What is an oud?
Oud is an short-necked, half pear-shaped,
plucked lute of the Arab world, the direct
ancestor of the European lute. Oud's name
derives from al-oud (branch of wood). There
are five pairs of strings on an oud, each
pair tuned to the same pitch, and a single
string which is also the thickest and known
as the bamteli in Turkish. The most common
way to tune the oud is to tune each string
a fourth apart. The most common Turkish
tuning with D being the highest open string
is DAEBF#C#. There is also an Arabic variant
of this tuning where the intervals stay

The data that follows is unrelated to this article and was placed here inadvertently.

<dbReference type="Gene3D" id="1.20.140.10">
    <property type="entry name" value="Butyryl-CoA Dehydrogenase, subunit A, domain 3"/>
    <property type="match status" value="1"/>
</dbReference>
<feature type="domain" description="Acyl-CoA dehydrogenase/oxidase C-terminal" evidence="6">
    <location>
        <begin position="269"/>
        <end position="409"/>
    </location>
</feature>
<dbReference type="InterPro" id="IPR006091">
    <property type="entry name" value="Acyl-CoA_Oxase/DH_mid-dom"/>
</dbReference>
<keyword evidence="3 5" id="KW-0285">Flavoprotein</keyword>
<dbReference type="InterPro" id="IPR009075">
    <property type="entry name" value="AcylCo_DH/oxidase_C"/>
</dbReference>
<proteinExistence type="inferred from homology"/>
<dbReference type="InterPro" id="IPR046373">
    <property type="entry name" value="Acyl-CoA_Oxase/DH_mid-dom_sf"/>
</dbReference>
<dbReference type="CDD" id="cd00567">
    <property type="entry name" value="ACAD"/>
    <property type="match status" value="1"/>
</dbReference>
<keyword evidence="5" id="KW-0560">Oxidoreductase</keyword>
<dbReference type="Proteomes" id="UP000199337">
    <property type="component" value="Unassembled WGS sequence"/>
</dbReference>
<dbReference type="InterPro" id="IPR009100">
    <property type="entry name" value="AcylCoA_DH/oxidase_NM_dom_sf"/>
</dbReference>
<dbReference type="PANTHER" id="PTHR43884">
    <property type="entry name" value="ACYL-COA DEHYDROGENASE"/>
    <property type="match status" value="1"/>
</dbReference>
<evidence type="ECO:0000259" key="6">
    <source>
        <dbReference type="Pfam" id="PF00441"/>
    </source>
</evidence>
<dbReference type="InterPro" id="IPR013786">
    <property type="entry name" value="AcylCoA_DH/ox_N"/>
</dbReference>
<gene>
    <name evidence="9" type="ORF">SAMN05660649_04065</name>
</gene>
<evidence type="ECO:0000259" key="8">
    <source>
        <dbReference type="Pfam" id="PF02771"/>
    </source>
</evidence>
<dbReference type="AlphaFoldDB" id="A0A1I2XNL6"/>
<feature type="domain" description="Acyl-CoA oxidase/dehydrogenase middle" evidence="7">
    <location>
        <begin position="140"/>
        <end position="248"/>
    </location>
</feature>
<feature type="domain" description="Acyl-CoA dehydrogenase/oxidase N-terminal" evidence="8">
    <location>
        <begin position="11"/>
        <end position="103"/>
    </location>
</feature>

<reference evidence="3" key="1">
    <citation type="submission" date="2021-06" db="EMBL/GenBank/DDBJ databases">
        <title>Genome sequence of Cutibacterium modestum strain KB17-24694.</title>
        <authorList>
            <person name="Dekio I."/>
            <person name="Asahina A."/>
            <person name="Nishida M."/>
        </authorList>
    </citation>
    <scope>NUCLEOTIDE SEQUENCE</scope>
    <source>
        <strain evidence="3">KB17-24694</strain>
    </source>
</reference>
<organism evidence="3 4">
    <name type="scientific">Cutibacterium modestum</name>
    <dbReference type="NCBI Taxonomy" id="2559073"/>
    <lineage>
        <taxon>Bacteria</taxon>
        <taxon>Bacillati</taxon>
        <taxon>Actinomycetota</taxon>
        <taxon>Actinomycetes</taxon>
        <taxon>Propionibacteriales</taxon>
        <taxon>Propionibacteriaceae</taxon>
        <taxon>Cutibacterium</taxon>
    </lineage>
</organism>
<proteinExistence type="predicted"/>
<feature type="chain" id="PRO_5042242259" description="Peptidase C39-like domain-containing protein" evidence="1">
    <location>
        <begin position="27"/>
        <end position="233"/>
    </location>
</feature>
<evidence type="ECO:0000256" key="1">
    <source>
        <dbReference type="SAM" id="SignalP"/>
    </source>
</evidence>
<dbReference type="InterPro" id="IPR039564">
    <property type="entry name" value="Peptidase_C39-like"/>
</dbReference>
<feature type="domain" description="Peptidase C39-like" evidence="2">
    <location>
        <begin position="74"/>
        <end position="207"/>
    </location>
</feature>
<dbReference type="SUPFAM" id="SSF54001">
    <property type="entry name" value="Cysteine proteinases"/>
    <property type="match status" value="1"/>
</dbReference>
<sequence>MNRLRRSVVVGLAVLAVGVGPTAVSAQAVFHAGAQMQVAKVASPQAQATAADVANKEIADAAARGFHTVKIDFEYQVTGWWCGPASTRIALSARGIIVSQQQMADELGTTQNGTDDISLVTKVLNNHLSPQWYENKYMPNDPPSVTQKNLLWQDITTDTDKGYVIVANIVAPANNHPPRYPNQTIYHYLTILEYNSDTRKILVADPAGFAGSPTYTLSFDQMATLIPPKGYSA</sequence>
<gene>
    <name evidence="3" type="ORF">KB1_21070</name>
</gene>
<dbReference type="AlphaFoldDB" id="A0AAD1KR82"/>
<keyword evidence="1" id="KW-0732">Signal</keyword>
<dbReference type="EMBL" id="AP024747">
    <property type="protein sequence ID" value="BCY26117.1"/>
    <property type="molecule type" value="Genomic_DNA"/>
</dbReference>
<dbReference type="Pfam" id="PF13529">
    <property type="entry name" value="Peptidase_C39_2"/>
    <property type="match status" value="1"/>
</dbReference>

the same but the pitch of each string is
dropped down by a full step; CGDAEB. Some
other tunings are CGDAGD, GDAEDA, DAEBAE,
GDAEDA. "Known both from documentation
and through oral tradition, it is considered
the king, sultan or emir of musical instruments,
'the most perfect of those invented by the
philosophers' (Ikhwan al-Safa: Rasa'il [Letters]
(1957), i. 202). It is the principal instrument
of the Arab world, and is of secondary importance
in Turkey (ud), Iran, Armenia and Azerbaijan.
It plays a lesser role in Greece (outi)."
(Stanley Sadie: The New Grove Dictionary
of Musical instruments, vol. 3, p. 687-688).
It also plays an important role in north
African countries, such as Morocco, Tunisia,
Algeria, Egypt, and Sudan.